I would say, consult with your mid-wife and Dr. and follow your heart.
Make sure that you and your husband feel safe and connected to your
decision. In my case I had to change course after months of joyful
anticipation. That is life, I guess. We can't always control everything.

But, I feel I still gave birth to my twins! It was the crowning moment of
my life. (No pun intended)!

I heard Ina May Gaskin speak at the University of Ct. years ago when my
4 year old twins were still nursing! She, of course, delivered all sorts of
twins in all sorts of positions. Had I known this, I may have tracvelled to
Tenn. to have her assist my birthing.

Well, I hope you find the answers you are looking for. Be brave and trust
yourself and God. She knows your every need.

~ spirit dove
post #26 of 31
Our baby A was vertex, baby B was breech. Baby A's water broke at 34w6d and off to the OR we went. While we delivered in the OR, with, oh, maybe 150 people in there, my OB was VERY cool with the idea of delivering baby B breech. So Baby A was delivered, handed off to the NICU team and then my OB broke Baby B's water, and pulled her out by her feet. They were 3 minutes apart. No ultrasound to check position, he just reached up in there and pulled her out. And not any more painful than delivering the 1st, but I did have an epidural. And of both babes, baby B is the one I CLEARLY remember birthing. Meaning, I CLEARLY felt her slide out of my body. And watched my stomach go down. As opposed to Baby A, who I didn't realize I'd even pushed out until I heard a cry. (first words out of my mouth? oh my god! did I just give birth?) Not quite the birth I'd wanted, but I'd take an episiotomy and epidural any day over a c section. Due to "hospital policy" because they were born prior to 36 weeks, they went straight to the NICU. Where due to the cascade of interventions, they stayed for 15 L-O-N-G days. I had a lot of anger for a long time about the whole thing. But ultimately, I've come to a peace that the birth we had is the birth we had. I can't change it, so I focus not on the birth itself but on the "ever after" - the parenting of these two amazing little ones.

When interviewing OBs, mine was very skilled in the art of delivering a breech baby, and respected my desire to have as close to a natural birth as is possible in a large teaching hospital setting. His take all along was that as long as baby A is vertex, and larger, he would deliver baby B breech. And we were fortunate that he wasn't on vacation, I wasn't handed off to a different team, he himself delivered 98% of all babies born to his practice, AND his partner had a similar birth philosophy (she would have delivered a breech also). Good luck. I know we all focus on the birth process when pregnant, but try to accept that it's the first of many times that you can't control what your little ones do. Be prepared as much as possible, and just make the best of it.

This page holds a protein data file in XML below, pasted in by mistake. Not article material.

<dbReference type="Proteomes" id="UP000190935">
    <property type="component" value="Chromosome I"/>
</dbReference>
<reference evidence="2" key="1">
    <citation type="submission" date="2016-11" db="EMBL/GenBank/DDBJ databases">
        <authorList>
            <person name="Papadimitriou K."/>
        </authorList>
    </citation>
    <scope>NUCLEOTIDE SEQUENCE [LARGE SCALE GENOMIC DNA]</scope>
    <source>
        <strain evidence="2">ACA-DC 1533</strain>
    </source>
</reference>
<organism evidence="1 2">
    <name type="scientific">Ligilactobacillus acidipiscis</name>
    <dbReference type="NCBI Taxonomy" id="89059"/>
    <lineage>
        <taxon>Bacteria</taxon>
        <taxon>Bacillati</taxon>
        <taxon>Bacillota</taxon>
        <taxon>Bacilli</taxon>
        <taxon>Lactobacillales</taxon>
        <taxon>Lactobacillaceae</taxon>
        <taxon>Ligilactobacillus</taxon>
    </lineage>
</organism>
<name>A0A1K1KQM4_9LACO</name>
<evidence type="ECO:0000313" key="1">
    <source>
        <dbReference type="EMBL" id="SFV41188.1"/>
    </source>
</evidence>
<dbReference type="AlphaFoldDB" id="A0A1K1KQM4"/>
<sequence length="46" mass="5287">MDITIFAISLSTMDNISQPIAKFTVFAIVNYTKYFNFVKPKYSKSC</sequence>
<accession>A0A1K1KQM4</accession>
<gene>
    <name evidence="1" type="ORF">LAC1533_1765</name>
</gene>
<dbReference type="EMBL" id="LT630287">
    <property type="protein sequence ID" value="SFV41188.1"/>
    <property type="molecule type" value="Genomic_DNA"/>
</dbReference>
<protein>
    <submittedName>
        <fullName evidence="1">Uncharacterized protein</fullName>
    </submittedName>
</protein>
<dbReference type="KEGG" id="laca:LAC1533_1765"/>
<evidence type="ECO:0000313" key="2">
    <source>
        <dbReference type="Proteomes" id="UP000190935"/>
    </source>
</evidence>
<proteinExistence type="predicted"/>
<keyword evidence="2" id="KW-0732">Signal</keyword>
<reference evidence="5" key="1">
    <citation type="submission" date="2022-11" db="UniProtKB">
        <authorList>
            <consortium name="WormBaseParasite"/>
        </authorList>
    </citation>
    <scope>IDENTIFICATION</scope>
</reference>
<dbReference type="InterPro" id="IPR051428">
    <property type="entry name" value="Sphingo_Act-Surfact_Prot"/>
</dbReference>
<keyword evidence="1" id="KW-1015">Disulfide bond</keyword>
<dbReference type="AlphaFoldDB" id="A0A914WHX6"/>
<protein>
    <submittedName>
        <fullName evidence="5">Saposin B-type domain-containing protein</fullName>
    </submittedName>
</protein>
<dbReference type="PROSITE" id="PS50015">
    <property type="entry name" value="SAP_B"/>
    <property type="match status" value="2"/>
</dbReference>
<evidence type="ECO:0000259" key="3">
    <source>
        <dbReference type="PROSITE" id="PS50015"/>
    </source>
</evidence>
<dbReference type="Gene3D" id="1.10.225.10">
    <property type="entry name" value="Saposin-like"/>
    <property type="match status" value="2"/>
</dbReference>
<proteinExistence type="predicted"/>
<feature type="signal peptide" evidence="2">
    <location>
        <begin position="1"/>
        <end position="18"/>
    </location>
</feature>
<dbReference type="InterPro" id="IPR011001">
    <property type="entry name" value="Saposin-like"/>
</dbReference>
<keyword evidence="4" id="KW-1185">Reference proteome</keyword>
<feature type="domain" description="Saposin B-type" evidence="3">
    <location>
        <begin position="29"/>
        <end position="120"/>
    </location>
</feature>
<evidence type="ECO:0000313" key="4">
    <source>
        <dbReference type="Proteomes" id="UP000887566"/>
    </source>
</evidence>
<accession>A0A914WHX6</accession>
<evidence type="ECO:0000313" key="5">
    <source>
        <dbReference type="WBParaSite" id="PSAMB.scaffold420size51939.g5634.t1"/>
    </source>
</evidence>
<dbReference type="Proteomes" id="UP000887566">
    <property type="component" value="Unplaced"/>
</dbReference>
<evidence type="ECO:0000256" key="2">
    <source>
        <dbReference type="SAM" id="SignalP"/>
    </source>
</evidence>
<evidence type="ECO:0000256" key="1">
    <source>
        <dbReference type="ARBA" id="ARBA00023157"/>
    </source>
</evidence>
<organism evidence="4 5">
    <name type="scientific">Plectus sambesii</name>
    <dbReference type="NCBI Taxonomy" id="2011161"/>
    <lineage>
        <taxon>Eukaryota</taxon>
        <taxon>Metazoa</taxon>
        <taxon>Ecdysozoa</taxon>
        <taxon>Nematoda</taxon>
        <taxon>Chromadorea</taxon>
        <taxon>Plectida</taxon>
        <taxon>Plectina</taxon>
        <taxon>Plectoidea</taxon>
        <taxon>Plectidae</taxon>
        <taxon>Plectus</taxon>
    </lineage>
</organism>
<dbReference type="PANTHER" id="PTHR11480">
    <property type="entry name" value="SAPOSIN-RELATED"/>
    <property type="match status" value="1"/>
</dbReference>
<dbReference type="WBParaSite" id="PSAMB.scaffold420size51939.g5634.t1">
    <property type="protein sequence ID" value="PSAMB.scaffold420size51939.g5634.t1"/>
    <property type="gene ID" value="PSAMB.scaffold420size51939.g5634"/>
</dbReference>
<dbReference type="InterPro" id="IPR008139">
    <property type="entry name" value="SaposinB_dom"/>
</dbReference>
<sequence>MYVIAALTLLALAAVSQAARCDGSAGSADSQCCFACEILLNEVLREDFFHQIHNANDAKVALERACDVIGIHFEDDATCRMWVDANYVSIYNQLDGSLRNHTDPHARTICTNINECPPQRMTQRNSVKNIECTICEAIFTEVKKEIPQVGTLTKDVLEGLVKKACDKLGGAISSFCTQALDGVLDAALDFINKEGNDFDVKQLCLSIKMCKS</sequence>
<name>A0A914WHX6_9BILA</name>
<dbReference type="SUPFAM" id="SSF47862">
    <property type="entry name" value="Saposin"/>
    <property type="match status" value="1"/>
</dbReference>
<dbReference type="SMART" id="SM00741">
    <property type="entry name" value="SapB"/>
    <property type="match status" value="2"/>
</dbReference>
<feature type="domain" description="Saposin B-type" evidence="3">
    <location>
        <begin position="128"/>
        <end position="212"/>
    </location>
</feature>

peace to you and your wee ones!

Elizabeth
mom to the Wonder Twins (b 8/28/01) and my Sugar Plum Fairy (b 4/22/04)
post #27 of 31
Thanks for this thread. I've been worried about a lot of these issues!
K
post #28 of 31
My baby A was vertex and baby B was breech. I wound up with an emergency c-section over baby B being breech. They were both vertex 3 days before the birth but my dd managed to flip. I was fully dialated and the hospital couldn't get ahold of my doc so I got stuck with a staff doctor at the hospital. Plus the nurses scared my dh telling him that baby B could die going through the birth canal breech so he pushed for the section too. He felt bad about it later.
post #29 of 31
Thread Starter 
I've been offline for a month (just moved) and I am amazed at the number of responses this thread has generated! During the last 6 weeks my guys have gone from both breech to A vertex and B breech, and as of last week they were both vertex. I am planning a homebirth, and having parallel care with an OB and they both seem comfortable with a vaginal birth in a variety of situations. I'm 31 weeks, so there is still plenty of time for position changes! We'll see!

Thanks again for sharing your experiences.
post #30 of 31
Mine keep changing positions also. They were both vertex for a month or so and then last week Baby B flipped to breech again and if he stays in the position he is in now he will probably be a footling breech. I am not getting any more u/s so we will just have to see when they come out! I am also planning a hb now and still being seen by a doc and both are fine with the 2nd baby being breech. It just doesn't seem like there is room in there to flip around like that, but they manage to do it!
post #31 of 31
I haven't read this entire thread just your first and last posts...

and congrats.

My first was a frank breech and second was a footling breech and they were born at home.

Glad you found a supportive birth team.